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Ok guys I can't understand something.

Say that I have this circuit:

enter image description here

Assuming that I apply at the antenna 5V, how can I calculate how much power I will trasmit?

I found on internet that the current that will flow on the antenna radiation resistance, but if for example I go on ebay for try to find antenna no one quote the antenna radiation resistance, so how can I choose my antenna?

Moreover I want to know what capacitor C1 and C2 do in this circuit.

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marked as duplicate by Dave Tweed Jun 10 at 20:00

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  • \$\begingroup\$ The antenna will only radiate when an AC voltage is applied. So 5V DC will not work. The circuit generates such an AC voltage with some base frequency and some additional frequency deviation providedby MIC1. \$\endgroup\$ – Stefan Wyss Jun 10 at 18:42
  • \$\begingroup\$ You're overthinking this. 1) you should not apply 5 V to the antenna connection but at the top of L1 otherwise this circuit isn't going to work. 2) This is an extremely simple circuit, how much power it transmits will depend on many factors including the antenna. If you worry about "transmitted power" then you're not grasping the fact that this circuit is too simple to talk about that. 3) usually the antenna is just a piece of wire like 30 cm long. Buying an "antenna" for this crappy circuit is a waste of money. \$\endgroup\$ – Bimpelrekkie Jun 10 at 19:23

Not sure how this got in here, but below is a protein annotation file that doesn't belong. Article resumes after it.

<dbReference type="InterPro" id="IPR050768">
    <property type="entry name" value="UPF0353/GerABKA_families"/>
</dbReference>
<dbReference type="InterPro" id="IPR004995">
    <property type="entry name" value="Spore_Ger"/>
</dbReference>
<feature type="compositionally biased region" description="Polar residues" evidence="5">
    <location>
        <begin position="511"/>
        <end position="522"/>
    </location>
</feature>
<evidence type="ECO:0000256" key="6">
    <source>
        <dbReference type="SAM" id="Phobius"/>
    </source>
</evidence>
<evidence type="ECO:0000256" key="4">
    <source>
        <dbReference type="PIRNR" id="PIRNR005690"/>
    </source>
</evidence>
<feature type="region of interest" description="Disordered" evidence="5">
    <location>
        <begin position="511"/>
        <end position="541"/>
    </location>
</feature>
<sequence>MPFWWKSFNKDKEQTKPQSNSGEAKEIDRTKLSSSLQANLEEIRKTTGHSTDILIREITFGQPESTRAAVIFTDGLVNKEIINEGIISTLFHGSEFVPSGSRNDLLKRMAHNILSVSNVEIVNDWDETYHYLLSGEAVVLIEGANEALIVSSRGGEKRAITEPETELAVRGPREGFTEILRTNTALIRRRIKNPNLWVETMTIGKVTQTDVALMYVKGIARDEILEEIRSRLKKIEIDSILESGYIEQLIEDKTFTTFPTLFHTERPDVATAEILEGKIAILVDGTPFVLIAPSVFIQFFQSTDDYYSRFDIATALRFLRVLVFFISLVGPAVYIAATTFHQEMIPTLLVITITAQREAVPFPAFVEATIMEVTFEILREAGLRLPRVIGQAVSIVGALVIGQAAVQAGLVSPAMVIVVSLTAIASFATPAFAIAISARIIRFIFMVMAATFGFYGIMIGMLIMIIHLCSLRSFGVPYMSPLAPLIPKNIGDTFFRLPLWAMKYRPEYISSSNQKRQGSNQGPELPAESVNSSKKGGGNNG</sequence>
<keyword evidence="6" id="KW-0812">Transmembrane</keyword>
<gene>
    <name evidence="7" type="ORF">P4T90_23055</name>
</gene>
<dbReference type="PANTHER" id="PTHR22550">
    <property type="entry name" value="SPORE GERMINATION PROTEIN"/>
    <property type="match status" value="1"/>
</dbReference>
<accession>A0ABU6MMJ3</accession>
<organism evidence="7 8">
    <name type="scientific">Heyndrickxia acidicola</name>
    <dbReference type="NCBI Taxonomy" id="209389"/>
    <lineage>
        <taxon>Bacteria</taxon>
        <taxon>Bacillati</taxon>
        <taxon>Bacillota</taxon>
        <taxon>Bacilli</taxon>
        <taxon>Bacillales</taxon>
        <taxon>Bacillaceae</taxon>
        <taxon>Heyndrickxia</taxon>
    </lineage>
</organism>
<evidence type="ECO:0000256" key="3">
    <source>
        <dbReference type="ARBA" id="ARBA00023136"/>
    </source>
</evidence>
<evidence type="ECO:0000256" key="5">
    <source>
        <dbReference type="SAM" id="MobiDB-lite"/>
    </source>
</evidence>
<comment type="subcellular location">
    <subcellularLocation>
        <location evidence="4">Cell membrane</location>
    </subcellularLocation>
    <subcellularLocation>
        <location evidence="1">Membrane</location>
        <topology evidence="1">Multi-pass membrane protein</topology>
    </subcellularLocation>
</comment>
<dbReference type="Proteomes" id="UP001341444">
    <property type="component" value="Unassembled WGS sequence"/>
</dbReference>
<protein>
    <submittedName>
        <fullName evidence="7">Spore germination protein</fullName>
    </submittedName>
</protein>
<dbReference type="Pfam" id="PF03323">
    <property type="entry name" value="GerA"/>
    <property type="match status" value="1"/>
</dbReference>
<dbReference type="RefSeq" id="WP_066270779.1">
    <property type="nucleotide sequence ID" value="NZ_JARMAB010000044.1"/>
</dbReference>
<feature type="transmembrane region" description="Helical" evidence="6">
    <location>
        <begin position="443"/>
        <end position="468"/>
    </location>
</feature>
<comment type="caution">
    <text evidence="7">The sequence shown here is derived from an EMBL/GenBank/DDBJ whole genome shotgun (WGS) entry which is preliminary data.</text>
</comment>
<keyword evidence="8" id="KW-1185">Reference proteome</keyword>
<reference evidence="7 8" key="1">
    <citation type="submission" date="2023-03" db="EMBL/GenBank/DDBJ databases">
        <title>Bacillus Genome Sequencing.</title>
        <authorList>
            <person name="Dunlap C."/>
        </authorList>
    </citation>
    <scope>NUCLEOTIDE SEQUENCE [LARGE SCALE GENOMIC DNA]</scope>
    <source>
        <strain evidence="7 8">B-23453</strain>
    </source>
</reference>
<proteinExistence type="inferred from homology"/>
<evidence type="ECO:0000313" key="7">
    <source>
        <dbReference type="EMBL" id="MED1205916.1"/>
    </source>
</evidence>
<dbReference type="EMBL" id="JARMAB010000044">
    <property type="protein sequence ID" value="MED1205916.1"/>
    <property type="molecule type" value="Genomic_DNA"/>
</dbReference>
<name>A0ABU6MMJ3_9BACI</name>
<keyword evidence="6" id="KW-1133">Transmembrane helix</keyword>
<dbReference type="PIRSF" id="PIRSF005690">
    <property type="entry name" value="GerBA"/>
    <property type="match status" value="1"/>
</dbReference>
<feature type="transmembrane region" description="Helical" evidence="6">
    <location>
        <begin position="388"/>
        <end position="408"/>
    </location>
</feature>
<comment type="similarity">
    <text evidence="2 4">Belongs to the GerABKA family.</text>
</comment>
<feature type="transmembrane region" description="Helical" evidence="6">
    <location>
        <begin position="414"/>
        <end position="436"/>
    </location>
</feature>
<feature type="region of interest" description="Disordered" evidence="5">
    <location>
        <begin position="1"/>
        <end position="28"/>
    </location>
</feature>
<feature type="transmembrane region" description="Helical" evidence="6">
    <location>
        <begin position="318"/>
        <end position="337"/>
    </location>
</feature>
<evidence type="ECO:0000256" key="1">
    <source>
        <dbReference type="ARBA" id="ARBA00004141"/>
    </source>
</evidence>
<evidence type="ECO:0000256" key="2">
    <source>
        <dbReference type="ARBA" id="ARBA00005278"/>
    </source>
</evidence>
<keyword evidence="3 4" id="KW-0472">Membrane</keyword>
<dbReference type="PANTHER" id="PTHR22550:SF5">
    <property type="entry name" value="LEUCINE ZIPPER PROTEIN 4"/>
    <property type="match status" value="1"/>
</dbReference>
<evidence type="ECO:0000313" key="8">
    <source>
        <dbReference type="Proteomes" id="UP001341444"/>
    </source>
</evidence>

• \$\begingroup\$ The circuit is a variation of a Colpitts oscillator, read more here: wiki.analog.com/university/courses/electronics/… But again: this isn't a serious circuit, it is a "toy" circuit. Also note that using it might be illegal in your country as most of these transmit in the FM radio band which is usually prohibited. \$\endgroup\$ – Bimpelrekkie Jun 10 at 19:24
  • \$\begingroup\$ @Bimpelrekkie in any case, if I buy an antenna which factor I have to look, that will let assimilate the antenna as resistor, so I can easily calculate the Transmitted Power? \$\endgroup\$ – student-a4 Jun 10 at 19:31
  • \$\begingroup\$ Antennas aren't "assimilated as a resistor", antennas have an impedance. But that's irrelevant here as this circuit is too simple, it does not have a proper output impedance that you can match to an antenna. You have two options: 1) You use a piece of wire (30 cm) as the antenna or 2) you study RF circuits to better understand what I'm trying to explain above. Then you'll learn that what you insist on doing now (improving the antenna) is pointless and "silly". \$\endgroup\$ – Bimpelrekkie Jun 10 at 19:38